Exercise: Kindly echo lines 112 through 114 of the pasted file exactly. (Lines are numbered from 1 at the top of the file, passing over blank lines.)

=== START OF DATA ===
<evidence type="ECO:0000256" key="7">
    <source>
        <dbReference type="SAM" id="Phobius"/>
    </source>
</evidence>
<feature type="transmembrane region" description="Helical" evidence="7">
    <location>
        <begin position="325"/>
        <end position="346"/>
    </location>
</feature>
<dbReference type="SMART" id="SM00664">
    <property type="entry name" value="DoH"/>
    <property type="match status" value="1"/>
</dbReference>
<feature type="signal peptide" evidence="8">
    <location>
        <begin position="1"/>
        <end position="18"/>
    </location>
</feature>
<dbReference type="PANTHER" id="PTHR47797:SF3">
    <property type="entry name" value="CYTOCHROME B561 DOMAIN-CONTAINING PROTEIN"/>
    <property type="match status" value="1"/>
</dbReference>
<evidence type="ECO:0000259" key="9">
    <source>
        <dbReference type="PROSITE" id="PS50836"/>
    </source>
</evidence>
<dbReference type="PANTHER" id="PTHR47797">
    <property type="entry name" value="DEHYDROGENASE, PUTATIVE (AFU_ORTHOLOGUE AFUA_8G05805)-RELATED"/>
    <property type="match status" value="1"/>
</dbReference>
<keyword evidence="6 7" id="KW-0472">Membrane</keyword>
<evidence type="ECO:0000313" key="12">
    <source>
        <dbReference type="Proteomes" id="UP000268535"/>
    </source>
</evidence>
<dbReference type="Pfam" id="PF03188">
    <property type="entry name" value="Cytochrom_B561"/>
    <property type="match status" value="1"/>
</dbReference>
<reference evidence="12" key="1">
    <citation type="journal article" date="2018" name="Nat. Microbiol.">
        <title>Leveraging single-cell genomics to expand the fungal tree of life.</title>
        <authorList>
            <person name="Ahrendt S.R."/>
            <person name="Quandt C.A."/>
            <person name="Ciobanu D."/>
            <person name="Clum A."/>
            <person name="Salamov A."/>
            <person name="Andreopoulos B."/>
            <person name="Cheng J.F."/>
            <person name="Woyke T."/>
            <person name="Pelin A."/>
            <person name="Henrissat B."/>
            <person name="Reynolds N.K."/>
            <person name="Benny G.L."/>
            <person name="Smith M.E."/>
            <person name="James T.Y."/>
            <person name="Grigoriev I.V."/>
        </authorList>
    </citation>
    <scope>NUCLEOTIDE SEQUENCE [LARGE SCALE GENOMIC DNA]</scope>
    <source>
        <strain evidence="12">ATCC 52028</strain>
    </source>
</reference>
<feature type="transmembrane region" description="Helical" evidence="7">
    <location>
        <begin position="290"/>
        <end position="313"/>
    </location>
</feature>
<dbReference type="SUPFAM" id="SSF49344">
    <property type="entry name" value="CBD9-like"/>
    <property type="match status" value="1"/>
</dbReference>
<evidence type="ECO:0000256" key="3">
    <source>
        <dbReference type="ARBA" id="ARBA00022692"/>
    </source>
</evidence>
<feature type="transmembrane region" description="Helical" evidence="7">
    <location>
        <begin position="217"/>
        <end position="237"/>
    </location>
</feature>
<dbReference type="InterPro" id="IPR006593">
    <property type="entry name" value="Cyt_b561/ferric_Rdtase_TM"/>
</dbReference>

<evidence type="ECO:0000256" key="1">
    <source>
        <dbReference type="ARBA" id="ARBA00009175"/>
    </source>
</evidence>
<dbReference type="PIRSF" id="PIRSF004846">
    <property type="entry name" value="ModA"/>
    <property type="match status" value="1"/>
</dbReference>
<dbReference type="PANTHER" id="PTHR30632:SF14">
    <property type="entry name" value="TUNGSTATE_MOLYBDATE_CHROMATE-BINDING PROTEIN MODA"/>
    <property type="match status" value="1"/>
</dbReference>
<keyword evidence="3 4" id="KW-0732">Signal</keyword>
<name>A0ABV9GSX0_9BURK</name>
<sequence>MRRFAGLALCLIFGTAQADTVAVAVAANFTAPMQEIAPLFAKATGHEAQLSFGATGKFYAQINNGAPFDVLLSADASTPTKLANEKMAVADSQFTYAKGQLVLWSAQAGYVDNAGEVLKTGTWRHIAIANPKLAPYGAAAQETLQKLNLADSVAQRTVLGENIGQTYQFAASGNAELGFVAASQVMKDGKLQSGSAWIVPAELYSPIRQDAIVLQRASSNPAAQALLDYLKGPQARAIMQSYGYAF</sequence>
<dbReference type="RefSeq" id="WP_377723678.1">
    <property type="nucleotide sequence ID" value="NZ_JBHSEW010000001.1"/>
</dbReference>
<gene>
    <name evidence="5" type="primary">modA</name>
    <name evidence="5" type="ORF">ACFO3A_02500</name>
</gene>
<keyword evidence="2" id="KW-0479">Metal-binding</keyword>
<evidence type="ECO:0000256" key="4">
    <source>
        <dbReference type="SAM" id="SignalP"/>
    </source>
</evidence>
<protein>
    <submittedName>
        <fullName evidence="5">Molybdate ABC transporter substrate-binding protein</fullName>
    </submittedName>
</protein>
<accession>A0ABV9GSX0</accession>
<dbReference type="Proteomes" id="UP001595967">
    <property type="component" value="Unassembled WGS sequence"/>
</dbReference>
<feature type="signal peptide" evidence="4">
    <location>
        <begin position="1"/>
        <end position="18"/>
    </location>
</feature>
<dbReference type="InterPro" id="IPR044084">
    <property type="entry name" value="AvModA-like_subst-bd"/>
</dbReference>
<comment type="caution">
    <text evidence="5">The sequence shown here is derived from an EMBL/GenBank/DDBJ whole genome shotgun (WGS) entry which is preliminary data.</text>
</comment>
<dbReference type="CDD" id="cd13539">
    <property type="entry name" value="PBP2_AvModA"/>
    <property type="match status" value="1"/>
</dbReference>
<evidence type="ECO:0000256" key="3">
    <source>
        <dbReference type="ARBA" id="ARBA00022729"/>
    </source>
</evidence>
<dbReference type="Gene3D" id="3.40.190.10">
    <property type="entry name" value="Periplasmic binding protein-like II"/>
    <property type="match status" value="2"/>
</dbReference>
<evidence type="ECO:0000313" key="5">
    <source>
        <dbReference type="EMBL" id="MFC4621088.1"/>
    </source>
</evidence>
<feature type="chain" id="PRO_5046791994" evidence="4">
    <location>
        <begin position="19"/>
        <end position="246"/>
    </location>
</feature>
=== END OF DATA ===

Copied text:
    <property type="nucleotide sequence ID" value="NZ_JBHSEW010000001.1"/>
</dbReference>
<gene>